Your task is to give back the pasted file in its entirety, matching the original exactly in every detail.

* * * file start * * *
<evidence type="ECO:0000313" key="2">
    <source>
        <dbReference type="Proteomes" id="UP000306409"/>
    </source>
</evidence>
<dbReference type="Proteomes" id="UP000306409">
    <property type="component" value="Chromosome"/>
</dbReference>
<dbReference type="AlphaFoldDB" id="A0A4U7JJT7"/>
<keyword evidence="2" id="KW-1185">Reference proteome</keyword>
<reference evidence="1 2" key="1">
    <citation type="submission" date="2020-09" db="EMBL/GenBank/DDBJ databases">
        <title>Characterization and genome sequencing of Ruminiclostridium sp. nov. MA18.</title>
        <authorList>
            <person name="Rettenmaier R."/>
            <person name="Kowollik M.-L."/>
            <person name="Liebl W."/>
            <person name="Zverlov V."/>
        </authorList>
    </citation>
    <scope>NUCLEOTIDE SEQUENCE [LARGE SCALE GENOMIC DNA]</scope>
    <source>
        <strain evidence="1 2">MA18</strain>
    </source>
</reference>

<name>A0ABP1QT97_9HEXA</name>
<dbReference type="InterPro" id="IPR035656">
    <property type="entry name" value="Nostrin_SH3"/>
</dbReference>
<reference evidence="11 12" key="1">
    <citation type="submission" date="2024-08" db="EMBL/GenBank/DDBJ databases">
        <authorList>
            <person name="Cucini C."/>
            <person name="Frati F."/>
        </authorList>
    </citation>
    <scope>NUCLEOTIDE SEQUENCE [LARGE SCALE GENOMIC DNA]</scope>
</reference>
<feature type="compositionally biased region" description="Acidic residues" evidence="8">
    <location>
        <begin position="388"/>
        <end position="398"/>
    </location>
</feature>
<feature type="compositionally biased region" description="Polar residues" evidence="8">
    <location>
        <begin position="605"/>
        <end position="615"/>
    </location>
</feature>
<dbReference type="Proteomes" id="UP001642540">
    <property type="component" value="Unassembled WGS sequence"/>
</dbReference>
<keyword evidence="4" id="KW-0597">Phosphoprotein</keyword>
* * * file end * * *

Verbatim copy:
<evidence type="ECO:0000313" key="2">
    <source>
        <dbReference type="Proteomes" id="UP000306409"/>
    </source>
</evidence>
<dbReference type="Proteomes" id="UP000306409">
    <property type="component" value="Chromosome"/>
</dbReference>
<dbReference type="AlphaFoldDB" id="A0A4U7JJT7"/>
<keyword evidence="2" id="KW-1185">Reference proteome</keyword>
<reference evidence="1 2" key="1">
    <citation type="submission" date="2020-09" db="EMBL/GenBank/DDBJ databases">
        <title>Characterization and genome sequencing of Ruminiclostridium sp. nov. MA18.</title>
        <authorList>
            <person name="Rettenmaier R."/>
            <person name="Kowollik M.-L."/>
            <person name="Liebl W."/>
            <person name="Zverlov V."/>
        </authorList>
    </citation>
    <scope>NUCLEOTIDE SEQUENCE [LARGE SCALE GENOMIC DNA]</scope>
    <source>
        <strain evidence="1 2">MA18</strain>
    </source>
</reference>

<name>A0ABP1QT97_9HEXA</name>
<dbReference type="InterPro" id="IPR035656">
    <property type="entry name" value="Nostrin_SH3"/>
</dbReference>
<reference evidence="11 12" key="1">
    <citation type="submission" date="2024-08" db="EMBL/GenBank/DDBJ databases">
        <authorList>
            <person name="Cucini C."/>
            <person name="Frati F."/>
        </authorList>
    </citation>
    <scope>NUCLEOTIDE SEQUENCE [LARGE SCALE GENOMIC DNA]</scope>
</reference>
<feature type="compositionally biased region" description="Acidic residues" evidence="8">
    <location>
        <begin position="388"/>
        <end position="398"/>
    </location>
</feature>
<feature type="compositionally biased region" description="Polar residues" evidence="8">
    <location>
        <begin position="605"/>
        <end position="615"/>
    </location>
</feature>
<dbReference type="Proteomes" id="UP001642540">
    <property type="component" value="Unassembled WGS sequence"/>
</dbReference>
<keyword evidence="4" id="KW-0597">Phosphoprotein</keyword>